Define process for communications with potential suppliers, including briefing and debriefing

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Proposal Evaluation Process

The proposal evaluation process depends on the scope and complexity of the project; large-scale projects may require an in-depth strategy range, whereas smaller projects may need less. The following will have to be established to develop the proposal evaluation strategy:

Decision-making process

Financial, quality, risk assessments

How supplier assessment will be conducted

How supplier will present proposal (oral or written)

Procedures to be adopted for the proposal evaluation

Schedule for evaluation

Quadrant Approach

A quadrant approach classifies Postal Service purchases into four categories, depending on their impact on the Postal Service core competencies (noncore versus core) and complexities (standard versus custom). Depending on the quadrant, the proposal evaluation strategy will be structured differently (examples of this are illustrated in Figure 2.11).

Figure 2.11

Quadrant Approach

Figure 2.11 drawing showing four quadrants for figure 2.9

Quadrant I: Custom/Noncore Purchase

The strategic approach regarding Quadrant I requires supply continuity, which can be achieved through managing the supply base and standardization. Proposal evaluation factors and weighting factors should emphasize selecting standard products and low-cost providers.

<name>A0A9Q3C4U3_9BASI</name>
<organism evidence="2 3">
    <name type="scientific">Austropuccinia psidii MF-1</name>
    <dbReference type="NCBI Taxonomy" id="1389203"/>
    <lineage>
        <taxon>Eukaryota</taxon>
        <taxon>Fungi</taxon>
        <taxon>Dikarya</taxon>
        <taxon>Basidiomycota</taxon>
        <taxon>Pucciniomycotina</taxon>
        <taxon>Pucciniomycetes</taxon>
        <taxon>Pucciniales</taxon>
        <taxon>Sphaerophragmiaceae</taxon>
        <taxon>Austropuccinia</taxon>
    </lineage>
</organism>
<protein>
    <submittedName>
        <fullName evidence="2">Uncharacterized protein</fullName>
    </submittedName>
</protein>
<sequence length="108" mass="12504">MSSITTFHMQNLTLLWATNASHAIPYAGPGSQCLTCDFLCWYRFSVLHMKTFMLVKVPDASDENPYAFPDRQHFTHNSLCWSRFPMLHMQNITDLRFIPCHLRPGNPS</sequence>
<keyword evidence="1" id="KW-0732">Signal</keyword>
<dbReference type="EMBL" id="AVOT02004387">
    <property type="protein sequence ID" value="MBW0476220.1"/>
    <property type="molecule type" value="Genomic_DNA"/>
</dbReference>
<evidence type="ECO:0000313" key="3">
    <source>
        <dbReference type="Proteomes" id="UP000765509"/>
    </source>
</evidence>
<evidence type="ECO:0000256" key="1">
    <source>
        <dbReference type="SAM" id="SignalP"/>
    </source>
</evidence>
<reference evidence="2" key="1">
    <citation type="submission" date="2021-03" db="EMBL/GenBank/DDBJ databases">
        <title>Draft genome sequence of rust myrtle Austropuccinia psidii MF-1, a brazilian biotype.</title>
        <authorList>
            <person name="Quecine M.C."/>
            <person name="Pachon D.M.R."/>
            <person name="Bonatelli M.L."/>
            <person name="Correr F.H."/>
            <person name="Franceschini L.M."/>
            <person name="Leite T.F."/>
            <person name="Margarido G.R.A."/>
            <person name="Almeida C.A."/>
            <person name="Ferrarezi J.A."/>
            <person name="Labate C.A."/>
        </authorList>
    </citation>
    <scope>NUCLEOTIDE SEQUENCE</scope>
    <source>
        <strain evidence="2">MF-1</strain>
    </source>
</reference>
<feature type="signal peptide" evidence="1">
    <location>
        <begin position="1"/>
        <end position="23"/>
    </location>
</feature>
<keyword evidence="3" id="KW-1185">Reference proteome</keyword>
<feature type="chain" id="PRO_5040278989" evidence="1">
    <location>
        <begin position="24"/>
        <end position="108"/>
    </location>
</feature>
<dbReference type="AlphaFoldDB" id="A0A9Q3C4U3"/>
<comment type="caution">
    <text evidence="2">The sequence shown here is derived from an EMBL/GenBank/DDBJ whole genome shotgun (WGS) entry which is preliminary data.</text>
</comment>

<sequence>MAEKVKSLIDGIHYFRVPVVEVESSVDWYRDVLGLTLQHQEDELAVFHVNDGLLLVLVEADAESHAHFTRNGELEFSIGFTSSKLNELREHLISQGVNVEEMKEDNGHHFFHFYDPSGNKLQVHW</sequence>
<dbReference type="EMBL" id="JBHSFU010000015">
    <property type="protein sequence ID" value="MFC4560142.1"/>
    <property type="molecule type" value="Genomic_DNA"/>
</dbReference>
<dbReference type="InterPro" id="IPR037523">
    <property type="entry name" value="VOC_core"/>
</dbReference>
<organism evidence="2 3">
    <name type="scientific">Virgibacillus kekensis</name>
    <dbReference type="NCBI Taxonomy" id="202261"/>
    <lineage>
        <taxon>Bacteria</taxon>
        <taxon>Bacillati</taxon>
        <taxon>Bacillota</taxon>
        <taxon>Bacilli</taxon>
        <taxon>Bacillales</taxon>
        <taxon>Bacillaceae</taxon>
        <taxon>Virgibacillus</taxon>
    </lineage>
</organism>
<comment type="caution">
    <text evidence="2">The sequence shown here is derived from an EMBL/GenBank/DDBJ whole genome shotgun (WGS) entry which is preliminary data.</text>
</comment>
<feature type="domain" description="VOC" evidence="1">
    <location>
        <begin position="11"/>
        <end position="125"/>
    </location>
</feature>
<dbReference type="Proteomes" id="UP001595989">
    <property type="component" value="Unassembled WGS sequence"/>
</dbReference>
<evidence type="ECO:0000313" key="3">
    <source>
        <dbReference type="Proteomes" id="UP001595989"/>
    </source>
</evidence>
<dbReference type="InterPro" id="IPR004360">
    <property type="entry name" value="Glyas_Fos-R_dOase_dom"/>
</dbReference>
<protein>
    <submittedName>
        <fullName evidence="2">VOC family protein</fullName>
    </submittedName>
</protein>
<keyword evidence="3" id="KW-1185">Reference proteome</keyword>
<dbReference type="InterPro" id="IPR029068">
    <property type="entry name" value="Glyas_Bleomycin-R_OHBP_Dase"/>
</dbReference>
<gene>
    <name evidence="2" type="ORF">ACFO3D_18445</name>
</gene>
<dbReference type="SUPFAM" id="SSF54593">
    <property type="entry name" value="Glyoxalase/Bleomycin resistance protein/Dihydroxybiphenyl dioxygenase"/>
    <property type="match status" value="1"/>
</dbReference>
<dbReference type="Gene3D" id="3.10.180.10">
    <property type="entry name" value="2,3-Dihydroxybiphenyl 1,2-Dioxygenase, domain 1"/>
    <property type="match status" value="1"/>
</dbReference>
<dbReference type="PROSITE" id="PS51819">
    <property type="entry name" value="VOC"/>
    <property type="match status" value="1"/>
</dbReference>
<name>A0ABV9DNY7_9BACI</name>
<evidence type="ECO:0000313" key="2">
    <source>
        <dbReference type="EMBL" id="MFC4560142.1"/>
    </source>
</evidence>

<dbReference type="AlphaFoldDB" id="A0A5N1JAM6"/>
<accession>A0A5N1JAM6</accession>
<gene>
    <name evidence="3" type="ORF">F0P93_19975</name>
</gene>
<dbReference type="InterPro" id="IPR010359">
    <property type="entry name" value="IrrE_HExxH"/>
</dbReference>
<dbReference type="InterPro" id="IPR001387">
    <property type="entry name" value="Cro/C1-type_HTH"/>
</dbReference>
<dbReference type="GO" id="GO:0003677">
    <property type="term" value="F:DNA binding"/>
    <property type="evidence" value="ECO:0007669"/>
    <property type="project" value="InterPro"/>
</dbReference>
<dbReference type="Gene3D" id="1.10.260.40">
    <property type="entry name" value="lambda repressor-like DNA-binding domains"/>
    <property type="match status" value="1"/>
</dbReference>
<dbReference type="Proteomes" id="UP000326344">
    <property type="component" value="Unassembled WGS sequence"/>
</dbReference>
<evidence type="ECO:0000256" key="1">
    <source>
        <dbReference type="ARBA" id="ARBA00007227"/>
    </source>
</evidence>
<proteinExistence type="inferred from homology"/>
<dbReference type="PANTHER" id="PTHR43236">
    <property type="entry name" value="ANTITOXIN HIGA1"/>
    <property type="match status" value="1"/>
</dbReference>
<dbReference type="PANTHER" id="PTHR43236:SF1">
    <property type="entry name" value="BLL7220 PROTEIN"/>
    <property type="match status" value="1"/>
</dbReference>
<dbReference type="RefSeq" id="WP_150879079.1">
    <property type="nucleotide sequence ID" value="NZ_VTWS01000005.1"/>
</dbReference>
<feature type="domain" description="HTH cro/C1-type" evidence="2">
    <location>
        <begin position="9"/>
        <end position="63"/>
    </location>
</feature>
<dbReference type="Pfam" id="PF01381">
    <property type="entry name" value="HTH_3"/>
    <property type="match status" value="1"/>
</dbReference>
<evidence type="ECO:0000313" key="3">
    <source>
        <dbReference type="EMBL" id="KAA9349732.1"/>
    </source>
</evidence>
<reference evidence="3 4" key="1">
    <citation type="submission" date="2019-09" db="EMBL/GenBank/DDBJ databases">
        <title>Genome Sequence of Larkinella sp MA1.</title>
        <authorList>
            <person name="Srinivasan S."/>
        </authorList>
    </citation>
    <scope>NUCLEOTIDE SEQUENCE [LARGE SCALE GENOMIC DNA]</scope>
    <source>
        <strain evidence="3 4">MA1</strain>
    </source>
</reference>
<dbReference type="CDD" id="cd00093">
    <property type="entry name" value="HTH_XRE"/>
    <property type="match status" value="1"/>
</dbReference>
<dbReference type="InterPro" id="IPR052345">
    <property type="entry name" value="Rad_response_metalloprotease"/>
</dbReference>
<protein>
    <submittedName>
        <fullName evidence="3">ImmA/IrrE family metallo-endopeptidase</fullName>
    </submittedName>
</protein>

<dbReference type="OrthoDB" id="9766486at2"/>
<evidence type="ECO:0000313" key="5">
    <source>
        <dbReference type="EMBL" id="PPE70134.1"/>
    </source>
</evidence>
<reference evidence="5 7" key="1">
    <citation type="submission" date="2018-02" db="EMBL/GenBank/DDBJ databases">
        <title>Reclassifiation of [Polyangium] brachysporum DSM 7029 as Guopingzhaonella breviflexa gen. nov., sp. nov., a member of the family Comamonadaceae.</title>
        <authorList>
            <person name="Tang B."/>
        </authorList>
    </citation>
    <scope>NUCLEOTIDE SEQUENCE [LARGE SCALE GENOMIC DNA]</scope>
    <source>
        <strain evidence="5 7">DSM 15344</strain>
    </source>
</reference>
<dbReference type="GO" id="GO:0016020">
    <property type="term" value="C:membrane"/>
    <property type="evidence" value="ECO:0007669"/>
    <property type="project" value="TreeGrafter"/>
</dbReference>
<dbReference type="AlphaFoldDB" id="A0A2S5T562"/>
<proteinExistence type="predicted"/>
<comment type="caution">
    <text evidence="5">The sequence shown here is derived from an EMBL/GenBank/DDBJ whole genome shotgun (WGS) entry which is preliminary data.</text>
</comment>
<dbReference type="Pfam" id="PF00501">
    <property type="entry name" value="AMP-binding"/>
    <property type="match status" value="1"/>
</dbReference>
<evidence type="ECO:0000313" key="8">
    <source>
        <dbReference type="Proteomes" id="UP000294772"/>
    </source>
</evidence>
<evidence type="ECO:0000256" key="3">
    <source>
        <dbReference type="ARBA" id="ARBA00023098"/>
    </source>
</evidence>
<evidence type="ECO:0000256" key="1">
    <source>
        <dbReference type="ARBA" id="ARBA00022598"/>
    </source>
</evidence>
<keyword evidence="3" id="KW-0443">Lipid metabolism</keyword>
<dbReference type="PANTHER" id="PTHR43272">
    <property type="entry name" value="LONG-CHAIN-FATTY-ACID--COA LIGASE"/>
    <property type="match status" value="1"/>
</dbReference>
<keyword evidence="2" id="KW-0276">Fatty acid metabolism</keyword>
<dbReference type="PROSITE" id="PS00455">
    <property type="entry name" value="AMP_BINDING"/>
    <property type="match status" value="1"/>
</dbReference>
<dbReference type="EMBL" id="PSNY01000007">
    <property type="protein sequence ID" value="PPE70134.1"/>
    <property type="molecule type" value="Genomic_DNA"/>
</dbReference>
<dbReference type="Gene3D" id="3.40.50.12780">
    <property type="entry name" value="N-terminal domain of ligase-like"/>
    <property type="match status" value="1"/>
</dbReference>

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Quadrant II: Custom/Core Purchase

The strategic approach for Quadrant II is striving for high-value-added relationships with suppliers, which can be achieved by increasing the role of selected suppliers in supply chain activities. Proposal evaluation factors and their relative importance should emphasize the suppliers' commitment to innovation (processes, features, and/or attributes) and market leaders with established positions and demonstrated competitive advantages in their products and services, because these are differentiating aspects.

Quadrant III: Standard/Noncore Purchase

The strategic approach regarding Quadrant III requires simplifying the purchase process, achieved by reducing effort and associated costs. Proposal evaluation factors and weighting factors should emphasize lowest-cost solutions, because the Postal Service will have little brand preference for the products and services in this quadrant and can choose from many options and many sources.

Quadrant IV: Standard/Core Purchase

The strategic approach regarding Quadrant IV calls for maximizing commercial advantage. This can be achieved by concentrating and centralizing business by aggregating organizational spend. The emphasis of the proposal evaluation factors and weighting factors should be on products or services at the leading edge of capabilities and innovation.

Other Topics Considered

Form Proposal Evaluation Team topic, Perform Solicitation-Related Activities task, Process Step 2: Evaluate Sources

Implement Proposal Evaluation Strategy topic, Evaluate Proposals task, Process Step 2: Evaluate Sources